1. The patient was placed on prone position, under general anesthesia, with endotracheal intubation as shown in Figure 4.
2. A perineal elliptical incision was made to include the previous perineal incision and redundant skin (Figure 5).
3. The perineal skin was dissected off the hernial sac.
4. The hernial sac was opened; it was non-adherent, and the herniated small bowel was carefully reduced.
5. The hernial sac was re-adjusted and closed.
6. Composite mesh was laid on and fixed around the pelvic bones and soft tissues.
7. A bilateral V-Y gluteal fascio-cutaneous advancement flap was sutured on to cover the defect and reinforce the mesh (Figure 3).
8. The skin was closed in layers.
9. Parastomal hernia was repaired in the same sitting.
The patient’s recovery was uneventful, and she was discharged 7 days later. Histopathology of the specimen confirmed that specimen was free of tumor and that there was no tumor recurrence.
The patient’s 3-month follow-up was uneventful, without wound complications. The patient provided written informed consent for this case report.
Click to view Figure 3: A) and B) Mesh fixed to pelvic bones laterally, posterior vagina anteriorly and sacrum posteriorly.
Click to view Figure 4: showing V-Y gluteal fasciocutaneous flap closure of a biological mesh repair. Drain left in situ.
There is no definitive repair method for perineal hernia; therefore, repair depends on the surgical techniques used in the repair of pelvic floor defects and exclusion of tumor recurrence (5, 8). Wide and radical oncologic resections are performed to achieve the benefit of improved oncologic outcomes and to avoid positive margins and tumor perforation (2). Risk factors for the development of PerH in our patient included female sex, ELAPE, and neoadjuvant radiotherapy (3). Female sex has been shown to be a risk for the development of PerH due to the presence of a wide pelvis (2, 5). ELAPE is also a recognized risk for the development of PerH due to the large pelvic defect that this surgery leaves behind (2).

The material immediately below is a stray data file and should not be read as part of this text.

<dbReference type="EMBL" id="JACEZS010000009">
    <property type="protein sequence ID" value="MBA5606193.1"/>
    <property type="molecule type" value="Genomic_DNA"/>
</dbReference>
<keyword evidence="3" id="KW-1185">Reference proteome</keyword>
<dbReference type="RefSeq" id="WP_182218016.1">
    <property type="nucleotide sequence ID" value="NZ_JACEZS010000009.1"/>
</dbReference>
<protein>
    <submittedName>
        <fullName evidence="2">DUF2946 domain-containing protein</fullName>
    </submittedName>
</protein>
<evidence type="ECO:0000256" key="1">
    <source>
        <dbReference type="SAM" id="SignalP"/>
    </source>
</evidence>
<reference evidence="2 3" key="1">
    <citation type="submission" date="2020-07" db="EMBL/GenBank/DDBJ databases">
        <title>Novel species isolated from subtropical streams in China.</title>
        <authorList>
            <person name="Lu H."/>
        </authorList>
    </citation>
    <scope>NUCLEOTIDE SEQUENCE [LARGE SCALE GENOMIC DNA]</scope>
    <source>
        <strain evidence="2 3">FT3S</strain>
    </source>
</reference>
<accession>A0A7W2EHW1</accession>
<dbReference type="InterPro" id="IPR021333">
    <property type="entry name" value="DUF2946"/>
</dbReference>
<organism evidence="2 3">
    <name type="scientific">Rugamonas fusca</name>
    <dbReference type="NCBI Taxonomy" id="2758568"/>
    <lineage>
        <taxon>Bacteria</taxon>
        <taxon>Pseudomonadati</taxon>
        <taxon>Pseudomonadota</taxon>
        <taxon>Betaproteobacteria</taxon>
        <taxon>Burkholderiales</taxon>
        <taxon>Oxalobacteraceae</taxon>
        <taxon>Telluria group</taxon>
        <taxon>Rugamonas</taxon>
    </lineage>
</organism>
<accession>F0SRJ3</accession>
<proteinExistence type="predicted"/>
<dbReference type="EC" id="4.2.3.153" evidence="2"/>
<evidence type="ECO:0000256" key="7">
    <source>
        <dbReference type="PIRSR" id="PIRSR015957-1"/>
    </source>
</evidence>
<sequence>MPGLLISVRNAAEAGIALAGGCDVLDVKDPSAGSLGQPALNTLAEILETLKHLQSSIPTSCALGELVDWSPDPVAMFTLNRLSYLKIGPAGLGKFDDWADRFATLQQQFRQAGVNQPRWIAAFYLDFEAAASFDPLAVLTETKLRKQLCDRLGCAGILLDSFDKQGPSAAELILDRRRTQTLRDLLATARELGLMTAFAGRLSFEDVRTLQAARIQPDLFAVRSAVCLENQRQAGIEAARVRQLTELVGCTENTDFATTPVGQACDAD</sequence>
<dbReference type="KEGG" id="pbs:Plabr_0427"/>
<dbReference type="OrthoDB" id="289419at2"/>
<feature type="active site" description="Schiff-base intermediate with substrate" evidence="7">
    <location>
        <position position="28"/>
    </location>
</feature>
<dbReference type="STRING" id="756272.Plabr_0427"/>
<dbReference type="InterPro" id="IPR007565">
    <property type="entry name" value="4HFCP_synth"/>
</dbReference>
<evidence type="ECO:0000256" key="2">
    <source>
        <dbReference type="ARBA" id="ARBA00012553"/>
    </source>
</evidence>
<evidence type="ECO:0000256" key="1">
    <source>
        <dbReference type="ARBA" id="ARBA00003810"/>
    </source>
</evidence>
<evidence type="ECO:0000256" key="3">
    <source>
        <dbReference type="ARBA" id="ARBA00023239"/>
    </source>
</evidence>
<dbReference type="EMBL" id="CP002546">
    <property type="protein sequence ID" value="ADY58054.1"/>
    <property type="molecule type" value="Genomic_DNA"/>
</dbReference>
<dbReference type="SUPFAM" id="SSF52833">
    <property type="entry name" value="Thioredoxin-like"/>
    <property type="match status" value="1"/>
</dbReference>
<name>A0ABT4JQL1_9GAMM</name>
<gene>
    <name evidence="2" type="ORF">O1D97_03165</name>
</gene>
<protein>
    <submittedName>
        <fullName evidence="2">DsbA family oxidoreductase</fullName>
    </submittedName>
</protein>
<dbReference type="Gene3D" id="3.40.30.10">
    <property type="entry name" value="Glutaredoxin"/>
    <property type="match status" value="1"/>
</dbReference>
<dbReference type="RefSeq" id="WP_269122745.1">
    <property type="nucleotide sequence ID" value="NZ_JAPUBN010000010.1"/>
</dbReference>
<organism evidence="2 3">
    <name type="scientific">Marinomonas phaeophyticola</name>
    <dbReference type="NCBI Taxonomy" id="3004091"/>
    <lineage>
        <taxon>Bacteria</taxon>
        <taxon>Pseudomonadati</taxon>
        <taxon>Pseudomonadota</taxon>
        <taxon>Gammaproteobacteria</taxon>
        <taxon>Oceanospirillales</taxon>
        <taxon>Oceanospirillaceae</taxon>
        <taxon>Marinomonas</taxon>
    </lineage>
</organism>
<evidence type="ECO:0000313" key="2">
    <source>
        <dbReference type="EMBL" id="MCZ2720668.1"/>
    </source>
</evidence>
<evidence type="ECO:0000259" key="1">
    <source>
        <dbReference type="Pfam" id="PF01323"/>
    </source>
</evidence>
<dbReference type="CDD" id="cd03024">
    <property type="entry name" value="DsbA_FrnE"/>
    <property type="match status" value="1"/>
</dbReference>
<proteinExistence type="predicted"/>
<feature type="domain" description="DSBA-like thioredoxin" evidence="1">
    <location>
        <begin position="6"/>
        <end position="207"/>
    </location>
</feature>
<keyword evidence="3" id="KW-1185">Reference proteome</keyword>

The large pelvic floor defect that results from ELAPE may be a challenge to close; hence, several techniques have been described to close the pelvic defect and to reduce the occurrence of postoperative PerH (2, 9). Despite many techniques described to close the pelvic defect, none is more established than other pelvic floor reconstruction methods (2, 5). The approach to the reconstruction of the pelvic floor after PerH can be abdominal, perineal, or abdominoperineal, and none of these approaches has been established as a recommended repair method superior to others (2, 6, 7). In the perineal approach, the abdomen is not entered, and excluding a tumor recurrence can be performed with the help of imaging and monitoring of tumor trend through follow-up with clinical details, tumor markers, and imaging (10). The perineal approach is preferred for simple and uncomplicated PerH, as was the case with our patient (10).
Reconstruction of the pelvic floor can be performed with perineal repair, with or without mesh and use of myocutaneous flaps or gluteal fascio-cutaneous flaps (2, 5). The mesh that is used in perineal repair may be synthetic or biological (2).
Synthetic mesh promotes fibroblast activity and foreign body reaction in the reconstructed perineum, resulting in the formation of rich collagen tissue or scar tissue that supports the reconstructed pelvic floor (5, 10, 11). Biological mesh has an acellular collagen matrix that causes a migration of fibroblast into the mesh and neovascularization with recruitment of neighboring tissues; biological mesh can be used in the presence of infection, and it also reduces the risk of postoperative wound infection; hence, it has become more popular than synthetic mesh (2). Our patient had a combination of biological mesh and a V-Y gluteal fascio-cutaneous flap. This approach has been shown to reduce the recurrence of hernia repair (8, 12). The hernia repair in our patient was uneventful.
Biological PerH repair has gained popularity in the repair of complex perineal wounds due to its usefulness in infected fields; however, its cost can be prohibitive.
VAGM is a rare condition which if left untreated has dismal survival rates. Early recognition, intensive medical treatment with timely endovascular embolization profoundly modifies the outcome in these children. These effective treatment options should be made available to selected patients.
Declaration of interests
The authors declare no conflict of interest.
SMEK authors contributed equally in writing and editing of the original draft.